Unlike Ingalls, which at times has simultaneously built up to five different ship classes, Bath usually has only two designs in hand. The DDG 1000s, a program that, ironically, was originally won by Ingalls, represent one of the largest challenges in recent US shipbuilding history. Displacing nearly 16,000 tons and more than 600 feet long, the ships are the largest surface combatants built in the US since 1961, and certainly the most complex.

BIW made major improvements to build the ships, particularly construction in 2008 of a huge ultra hall so that major outfitting could be done indoors, protected from the harsh Maine winter. The yard was also reconfigured to install a land-level transfer facility, allowing entire hulls to be more easily moved inside the yard. A new expansion plan was approved by GD and the Navy in 2013.

But Bath also needed to eliminate older, less efficient facilities and streamline labor practices. And in September 2011, it received the first "restart" construction order for a new Arleigh Burke-class destroyer, the Rafael Peralta (DDG 115). More destroyer contracts were received over the next three years.

General Dynamics in September 2013 restructured some of its top shipyard executives. Jeff Geiger, president of BIW since April 2009, was transferred to Electric Boat, a yard that specializes in nuclear submarine construction. At EB, Geiger is charged with preparing to build SSBN(X) Ohio Replacement Program (ORP) submarines, envisioned as the Navy’s largest and most expensive new shipbuilding program for the next 25 years.

Fred Harris, a longtime EB manager who had been sent in 2006 to fix GD’s troubled National Steel and Shipbuilding Co. (NASSCO) yard in San Diego, was given the added responsibility of overseeing Bath. Highly thought of in the Navy, Harris is credited with turning around NASSCO by modernizing and streamlining production, improving installing improved labor practices, and importing good practices from international shipbuilders.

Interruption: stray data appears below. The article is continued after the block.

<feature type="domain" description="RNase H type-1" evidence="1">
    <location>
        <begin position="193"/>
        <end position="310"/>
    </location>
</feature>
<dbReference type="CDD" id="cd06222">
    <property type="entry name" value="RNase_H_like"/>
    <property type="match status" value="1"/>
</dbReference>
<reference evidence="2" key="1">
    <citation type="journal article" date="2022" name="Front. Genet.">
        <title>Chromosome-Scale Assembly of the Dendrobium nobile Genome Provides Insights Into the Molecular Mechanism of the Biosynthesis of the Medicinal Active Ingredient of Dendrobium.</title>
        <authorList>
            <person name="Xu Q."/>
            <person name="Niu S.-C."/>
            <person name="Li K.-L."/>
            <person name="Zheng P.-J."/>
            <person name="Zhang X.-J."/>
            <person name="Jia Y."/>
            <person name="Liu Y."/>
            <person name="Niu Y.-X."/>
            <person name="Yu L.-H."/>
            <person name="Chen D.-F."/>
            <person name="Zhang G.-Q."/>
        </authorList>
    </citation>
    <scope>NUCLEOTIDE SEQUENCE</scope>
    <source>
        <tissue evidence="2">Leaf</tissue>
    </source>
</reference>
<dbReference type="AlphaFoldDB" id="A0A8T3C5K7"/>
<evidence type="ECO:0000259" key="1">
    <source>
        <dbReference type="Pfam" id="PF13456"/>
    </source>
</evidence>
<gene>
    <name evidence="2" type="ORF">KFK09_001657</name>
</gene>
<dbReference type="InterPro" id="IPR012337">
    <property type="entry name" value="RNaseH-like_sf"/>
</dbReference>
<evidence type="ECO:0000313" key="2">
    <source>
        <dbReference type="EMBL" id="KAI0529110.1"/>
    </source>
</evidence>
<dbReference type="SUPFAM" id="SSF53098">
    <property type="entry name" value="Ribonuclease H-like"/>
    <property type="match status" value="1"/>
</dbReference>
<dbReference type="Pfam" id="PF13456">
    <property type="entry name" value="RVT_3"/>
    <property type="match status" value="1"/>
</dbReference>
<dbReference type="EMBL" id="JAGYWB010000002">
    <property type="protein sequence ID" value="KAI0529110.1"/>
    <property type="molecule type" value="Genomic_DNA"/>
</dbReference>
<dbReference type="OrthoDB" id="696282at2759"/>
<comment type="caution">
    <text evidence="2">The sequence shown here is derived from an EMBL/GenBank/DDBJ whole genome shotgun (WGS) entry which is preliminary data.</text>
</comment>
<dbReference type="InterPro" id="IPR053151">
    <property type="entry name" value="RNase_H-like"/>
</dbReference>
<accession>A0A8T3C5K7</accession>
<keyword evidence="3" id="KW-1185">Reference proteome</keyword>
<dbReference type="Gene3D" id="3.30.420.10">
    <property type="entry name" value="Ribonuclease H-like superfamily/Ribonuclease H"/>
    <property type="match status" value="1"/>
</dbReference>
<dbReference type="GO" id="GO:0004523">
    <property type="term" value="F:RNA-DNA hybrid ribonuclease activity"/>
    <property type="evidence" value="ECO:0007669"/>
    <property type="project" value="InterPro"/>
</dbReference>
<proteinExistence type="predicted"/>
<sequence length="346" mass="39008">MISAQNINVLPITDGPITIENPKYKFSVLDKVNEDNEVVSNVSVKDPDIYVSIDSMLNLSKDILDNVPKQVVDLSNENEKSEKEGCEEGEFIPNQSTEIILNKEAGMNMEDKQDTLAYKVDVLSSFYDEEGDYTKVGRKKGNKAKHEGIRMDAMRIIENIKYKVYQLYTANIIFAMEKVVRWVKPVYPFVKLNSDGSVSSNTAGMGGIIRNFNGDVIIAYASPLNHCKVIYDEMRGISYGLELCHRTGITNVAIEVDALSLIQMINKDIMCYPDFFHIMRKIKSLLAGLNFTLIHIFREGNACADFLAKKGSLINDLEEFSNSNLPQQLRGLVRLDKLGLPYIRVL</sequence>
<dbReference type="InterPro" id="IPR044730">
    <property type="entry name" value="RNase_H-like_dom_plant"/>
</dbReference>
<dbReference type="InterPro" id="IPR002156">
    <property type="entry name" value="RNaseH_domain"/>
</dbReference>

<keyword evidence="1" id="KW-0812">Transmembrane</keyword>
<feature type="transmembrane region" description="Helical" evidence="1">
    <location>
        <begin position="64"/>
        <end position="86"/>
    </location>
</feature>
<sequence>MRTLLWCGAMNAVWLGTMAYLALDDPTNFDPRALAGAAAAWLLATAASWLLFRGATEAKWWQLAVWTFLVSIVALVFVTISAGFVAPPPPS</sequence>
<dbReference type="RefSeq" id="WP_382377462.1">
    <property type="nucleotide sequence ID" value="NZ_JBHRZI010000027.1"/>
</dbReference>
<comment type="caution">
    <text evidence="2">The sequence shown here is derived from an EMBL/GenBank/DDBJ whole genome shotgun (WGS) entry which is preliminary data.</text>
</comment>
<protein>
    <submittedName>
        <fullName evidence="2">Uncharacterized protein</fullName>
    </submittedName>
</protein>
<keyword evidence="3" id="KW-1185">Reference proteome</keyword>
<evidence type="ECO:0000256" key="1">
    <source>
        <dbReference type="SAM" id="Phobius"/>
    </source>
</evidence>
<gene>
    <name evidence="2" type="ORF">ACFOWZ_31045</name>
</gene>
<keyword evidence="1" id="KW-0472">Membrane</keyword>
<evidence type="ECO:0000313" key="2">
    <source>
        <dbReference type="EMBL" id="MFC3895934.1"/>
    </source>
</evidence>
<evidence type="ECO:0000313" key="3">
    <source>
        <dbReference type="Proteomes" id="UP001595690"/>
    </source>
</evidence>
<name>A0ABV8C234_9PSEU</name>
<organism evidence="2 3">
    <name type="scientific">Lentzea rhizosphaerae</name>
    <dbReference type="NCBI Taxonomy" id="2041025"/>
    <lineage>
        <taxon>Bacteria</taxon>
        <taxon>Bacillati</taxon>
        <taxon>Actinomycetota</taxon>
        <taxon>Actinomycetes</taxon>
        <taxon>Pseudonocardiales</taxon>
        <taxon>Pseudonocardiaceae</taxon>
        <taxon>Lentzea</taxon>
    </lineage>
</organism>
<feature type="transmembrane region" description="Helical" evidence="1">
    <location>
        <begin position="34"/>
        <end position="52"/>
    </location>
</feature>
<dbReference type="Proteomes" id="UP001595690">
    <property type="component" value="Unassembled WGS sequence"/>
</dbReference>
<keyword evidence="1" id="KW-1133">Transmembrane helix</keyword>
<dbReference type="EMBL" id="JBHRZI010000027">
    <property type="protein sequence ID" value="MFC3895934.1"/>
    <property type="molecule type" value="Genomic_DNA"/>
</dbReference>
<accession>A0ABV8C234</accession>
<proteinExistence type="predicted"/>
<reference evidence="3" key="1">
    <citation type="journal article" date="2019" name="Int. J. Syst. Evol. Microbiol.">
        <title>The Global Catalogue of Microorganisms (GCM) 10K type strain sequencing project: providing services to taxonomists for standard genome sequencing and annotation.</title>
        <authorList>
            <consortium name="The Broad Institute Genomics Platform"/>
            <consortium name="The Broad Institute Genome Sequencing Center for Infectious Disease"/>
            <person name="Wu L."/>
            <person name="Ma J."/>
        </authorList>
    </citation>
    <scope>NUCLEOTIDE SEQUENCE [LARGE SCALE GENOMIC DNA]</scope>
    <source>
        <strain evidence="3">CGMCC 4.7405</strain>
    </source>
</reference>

Those changes in turn led to greatly improved performance on the Navy's T-AKE dry cargo ship program.

Harris, who, through General Dynamics, declined repeated requests for an interview, attempted to install at Bath techniques and approaches that were successful in San Diego. One oft-reported example was an effort to hire non-permanent electricians to handle the surge in ship construction. Local unions balked, insisting that additional work could be handled by overtime, a solution that reportedly proved only partially successful.

But Harris' efforts to continue changes at Bath met with increasingly acrimonious protests. "FOF" signs began to appear around Bath — a non-complimentary acronym that aimed union opposition personally at the yard president. Street demonstrations appeared earlier this year, and the yard's troubles are being regularly reported in Maine's media. The Bangor Daily News called the problems at Bath the "company's largest labor unrest in decades."

Meanwhile, work to complete the Zumwalt has run into increasing difficulties. A recurring problem is the complexity of the integrated power plant, a design far beyond anything yet installed in a ship. With virtually every system connected to the 78-megawatt plant, sequencing systems tests has proved to be a recurring challenge, often leading to delays to bring on systems ahead of or different from planning schedules.